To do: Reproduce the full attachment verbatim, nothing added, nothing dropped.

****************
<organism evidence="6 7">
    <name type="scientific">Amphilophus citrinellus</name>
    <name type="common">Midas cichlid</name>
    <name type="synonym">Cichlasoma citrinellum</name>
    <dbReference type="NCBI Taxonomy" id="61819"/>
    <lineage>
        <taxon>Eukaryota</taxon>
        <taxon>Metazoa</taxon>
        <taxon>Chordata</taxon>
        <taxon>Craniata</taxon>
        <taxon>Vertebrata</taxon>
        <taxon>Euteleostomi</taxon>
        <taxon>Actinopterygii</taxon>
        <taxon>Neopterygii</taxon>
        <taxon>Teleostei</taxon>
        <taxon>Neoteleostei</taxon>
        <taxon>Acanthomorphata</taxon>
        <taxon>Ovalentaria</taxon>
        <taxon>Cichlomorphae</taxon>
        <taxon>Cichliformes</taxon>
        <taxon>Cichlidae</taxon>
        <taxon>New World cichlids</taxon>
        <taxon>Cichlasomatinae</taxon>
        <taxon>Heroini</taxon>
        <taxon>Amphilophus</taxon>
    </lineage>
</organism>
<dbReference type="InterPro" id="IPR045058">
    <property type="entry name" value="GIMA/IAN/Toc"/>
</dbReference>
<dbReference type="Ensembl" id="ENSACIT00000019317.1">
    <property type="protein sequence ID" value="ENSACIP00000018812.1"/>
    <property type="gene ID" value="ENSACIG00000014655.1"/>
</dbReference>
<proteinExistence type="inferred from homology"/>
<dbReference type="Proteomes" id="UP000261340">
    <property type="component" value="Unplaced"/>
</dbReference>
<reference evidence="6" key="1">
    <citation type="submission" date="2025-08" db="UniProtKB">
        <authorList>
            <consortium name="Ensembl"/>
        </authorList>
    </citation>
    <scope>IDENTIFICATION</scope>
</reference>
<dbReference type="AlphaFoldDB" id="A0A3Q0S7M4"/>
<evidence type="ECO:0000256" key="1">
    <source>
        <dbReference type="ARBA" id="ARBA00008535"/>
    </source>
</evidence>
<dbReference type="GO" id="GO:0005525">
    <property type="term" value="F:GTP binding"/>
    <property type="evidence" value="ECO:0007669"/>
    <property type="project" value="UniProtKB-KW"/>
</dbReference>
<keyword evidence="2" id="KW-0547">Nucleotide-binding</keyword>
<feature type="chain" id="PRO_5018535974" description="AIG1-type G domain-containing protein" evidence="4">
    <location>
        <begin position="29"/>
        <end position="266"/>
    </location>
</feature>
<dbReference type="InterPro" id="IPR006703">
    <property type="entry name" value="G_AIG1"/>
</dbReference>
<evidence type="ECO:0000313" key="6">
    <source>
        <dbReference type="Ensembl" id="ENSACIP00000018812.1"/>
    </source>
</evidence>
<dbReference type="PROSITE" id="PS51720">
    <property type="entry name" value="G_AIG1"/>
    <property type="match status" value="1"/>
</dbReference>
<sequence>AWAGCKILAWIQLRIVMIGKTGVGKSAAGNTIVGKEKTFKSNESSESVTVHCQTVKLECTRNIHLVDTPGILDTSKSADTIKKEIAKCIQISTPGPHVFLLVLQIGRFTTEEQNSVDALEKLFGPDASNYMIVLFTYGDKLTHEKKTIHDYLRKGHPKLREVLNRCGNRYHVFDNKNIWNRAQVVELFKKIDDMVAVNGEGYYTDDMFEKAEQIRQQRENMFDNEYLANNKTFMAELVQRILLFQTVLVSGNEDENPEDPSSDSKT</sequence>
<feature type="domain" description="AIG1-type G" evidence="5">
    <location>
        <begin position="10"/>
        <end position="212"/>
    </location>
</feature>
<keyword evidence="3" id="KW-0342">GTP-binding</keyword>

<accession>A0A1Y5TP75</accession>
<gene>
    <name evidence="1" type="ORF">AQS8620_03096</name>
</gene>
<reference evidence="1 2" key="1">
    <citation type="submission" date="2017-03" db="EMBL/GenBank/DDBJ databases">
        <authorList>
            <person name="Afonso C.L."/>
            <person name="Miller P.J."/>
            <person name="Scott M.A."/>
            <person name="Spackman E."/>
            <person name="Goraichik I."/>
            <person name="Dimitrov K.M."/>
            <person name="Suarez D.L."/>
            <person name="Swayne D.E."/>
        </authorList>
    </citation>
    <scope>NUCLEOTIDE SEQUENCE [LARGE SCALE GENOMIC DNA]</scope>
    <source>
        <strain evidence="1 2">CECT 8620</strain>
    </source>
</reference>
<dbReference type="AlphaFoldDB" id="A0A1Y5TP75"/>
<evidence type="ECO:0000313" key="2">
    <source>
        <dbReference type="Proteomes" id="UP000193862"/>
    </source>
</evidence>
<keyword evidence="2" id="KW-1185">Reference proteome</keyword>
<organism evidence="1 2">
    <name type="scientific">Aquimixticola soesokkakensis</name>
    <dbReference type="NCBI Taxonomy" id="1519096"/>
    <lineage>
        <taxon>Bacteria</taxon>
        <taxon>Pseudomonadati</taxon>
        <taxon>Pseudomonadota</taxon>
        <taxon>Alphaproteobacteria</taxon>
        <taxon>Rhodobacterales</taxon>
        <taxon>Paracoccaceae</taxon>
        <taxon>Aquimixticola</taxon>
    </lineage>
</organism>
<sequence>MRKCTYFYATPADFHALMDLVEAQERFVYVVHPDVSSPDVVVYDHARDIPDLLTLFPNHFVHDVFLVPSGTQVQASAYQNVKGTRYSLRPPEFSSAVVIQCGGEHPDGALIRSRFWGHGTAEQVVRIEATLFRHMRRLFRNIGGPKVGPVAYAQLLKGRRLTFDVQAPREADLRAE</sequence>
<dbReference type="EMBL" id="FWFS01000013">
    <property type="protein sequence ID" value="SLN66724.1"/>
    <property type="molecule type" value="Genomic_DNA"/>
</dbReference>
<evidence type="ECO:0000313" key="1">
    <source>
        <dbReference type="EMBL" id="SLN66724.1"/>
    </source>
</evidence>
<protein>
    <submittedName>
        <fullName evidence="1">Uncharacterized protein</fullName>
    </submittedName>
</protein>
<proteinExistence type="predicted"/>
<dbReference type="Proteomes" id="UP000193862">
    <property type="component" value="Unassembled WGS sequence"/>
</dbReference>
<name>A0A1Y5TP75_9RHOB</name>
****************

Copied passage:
<organism evidence="6 7">
    <name type="scientific">Amphilophus citrinellus</name>
    <name type="common">Midas cichlid</name>
    <name type="synonym">Cichlasoma citrinellum</name>
    <dbReference type="NCBI Taxonomy" id="61819"/>
    <lineage>
        <taxon>Eukaryota</taxon>
        <taxon>Metazoa</taxon>
        <taxon>Chordata</taxon>
        <taxon>Craniata</taxon>
        <taxon>Vertebrata</taxon>
        <taxon>Euteleostomi</taxon>
        <taxon>Actinopterygii</taxon>
        <taxon>Neopterygii</taxon>
        <taxon>Teleostei</taxon>
        <taxon>Neoteleostei</taxon>
        <taxon>Acanthomorphata</taxon>
        <taxon>Ovalentaria</taxon>
        <taxon>Cichlomorphae</taxon>
        <taxon>Cichliformes</taxon>
        <taxon>Cichlidae</taxon>
        <taxon>New World cichlids</taxon>
        <taxon>Cichlasomatinae</taxon>
        <taxon>Heroini</taxon>
        <taxon>Amphilophus</taxon>
    </lineage>
</organism>
<dbReference type="InterPro" id="IPR045058">
    <property type="entry name" value="GIMA/IAN/Toc"/>
</dbReference>
<dbReference type="Ensembl" id="ENSACIT00000019317.1">
    <property type="protein sequence ID" value="ENSACIP00000018812.1"/>
    <property type="gene ID" value="ENSACIG00000014655.1"/>
</dbReference>
<proteinExistence type="inferred from homology"/>
<dbReference type="Proteomes" id="UP000261340">
    <property type="component" value="Unplaced"/>
</dbReference>
<reference evidence="6" key="1">
    <citation type="submission" date="2025-08" db="UniProtKB">
        <authorList>
            <consortium name="Ensembl"/>
        </authorList>
    </citation>
    <scope>IDENTIFICATION</scope>
</reference>
<dbReference type="AlphaFoldDB" id="A0A3Q0S7M4"/>
<evidence type="ECO:0000256" key="1">
    <source>
        <dbReference type="ARBA" id="ARBA00008535"/>
    </source>
</evidence>
<dbReference type="GO" id="GO:0005525">
    <property type="term" value="F:GTP binding"/>
    <property type="evidence" value="ECO:0007669"/>
    <property type="project" value="UniProtKB-KW"/>
</dbReference>
<keyword evidence="2" id="KW-0547">Nucleotide-binding</keyword>
<feature type="chain" id="PRO_5018535974" description="AIG1-type G domain-containing protein" evidence="4">
    <location>
        <begin position="29"/>
        <end position="266"/>
    </location>
</feature>
<dbReference type="InterPro" id="IPR006703">
    <property type="entry name" value="G_AIG1"/>
</dbReference>
<evidence type="ECO:0000313" key="6">
    <source>
        <dbReference type="Ensembl" id="ENSACIP00000018812.1"/>
    </source>
</evidence>
<dbReference type="PROSITE" id="PS51720">
    <property type="entry name" value="G_AIG1"/>
    <property type="match status" value="1"/>
</dbReference>
<sequence>AWAGCKILAWIQLRIVMIGKTGVGKSAAGNTIVGKEKTFKSNESSESVTVHCQTVKLECTRNIHLVDTPGILDTSKSADTIKKEIAKCIQISTPGPHVFLLVLQIGRFTTEEQNSVDALEKLFGPDASNYMIVLFTYGDKLTHEKKTIHDYLRKGHPKLREVLNRCGNRYHVFDNKNIWNRAQVVELFKKIDDMVAVNGEGYYTDDMFEKAEQIRQQRENMFDNEYLANNKTFMAELVQRILLFQTVLVSGNEDENPEDPSSDSKT</sequence>
<feature type="domain" description="AIG1-type G" evidence="5">
    <location>
        <begin position="10"/>
        <end position="212"/>
    </location>
</feature>
<keyword evidence="3" id="KW-0342">GTP-binding</keyword>

<accession>A0A1Y5TP75</accession>
<gene>
    <name evidence="1" type="ORF">AQS8620_03096</name>
</gene>
<reference evidence="1 2" key="1">
    <citation type="submission" date="2017-03" db="EMBL/GenBank/DDBJ databases">
        <authorList>
            <person name="Afonso C.L."/>
            <person name="Miller P.J."/>
            <person name="Scott M.A."/>
            <person name="Spackman E."/>
            <person name="Goraichik I."/>
            <person name="Dimitrov K.M."/>
            <person name="Suarez D.L."/>
            <person name="Swayne D.E."/>
        </authorList>
    </citation>
    <scope>NUCLEOTIDE SEQUENCE [LARGE SCALE GENOMIC DNA]</scope>
    <source>
        <strain evidence="1 2">CECT 8620</strain>
    </source>
</reference>
<dbReference type="AlphaFoldDB" id="A0A1Y5TP75"/>
<evidence type="ECO:0000313" key="2">
    <source>
        <dbReference type="Proteomes" id="UP000193862"/>
    </source>
</evidence>
<keyword evidence="2" id="KW-1185">Reference proteome</keyword>
<organism evidence="1 2">
    <name type="scientific">Aquimixticola soesokkakensis</name>
    <dbReference type="NCBI Taxonomy" id="1519096"/>
    <lineage>
        <taxon>Bacteria</taxon>
        <taxon>Pseudomonadati</taxon>
        <taxon>Pseudomonadota</taxon>
        <taxon>Alphaproteobacteria</taxon>
        <taxon>Rhodobacterales</taxon>
        <taxon>Paracoccaceae</taxon>
        <taxon>Aquimixticola</taxon>
    </lineage>
</organism>
<sequence>MRKCTYFYATPADFHALMDLVEAQERFVYVVHPDVSSPDVVVYDHARDIPDLLTLFPNHFVHDVFLVPSGTQVQASAYQNVKGTRYSLRPPEFSSAVVIQCGGEHPDGALIRSRFWGHGTAEQVVRIEATLFRHMRRLFRNIGGPKVGPVAYAQLLKGRRLTFDVQAPREADLRAE</sequence>
<dbReference type="EMBL" id="FWFS01000013">
    <property type="protein sequence ID" value="SLN66724.1"/>
    <property type="molecule type" value="Genomic_DNA"/>
</dbReference>
<evidence type="ECO:0000313" key="1">
    <source>
        <dbReference type="EMBL" id="SLN66724.1"/>
    </source>
</evidence>
<protein>
    <submittedName>
        <fullName evidence="1">Uncharacterized protein</fullName>
    </submittedName>
</protein>
<proteinExistence type="predicted"/>
<dbReference type="Proteomes" id="UP000193862">
    <property type="component" value="Unassembled WGS sequence"/>
</dbReference>
<name>A0A1Y5TP75_9RHOB</name>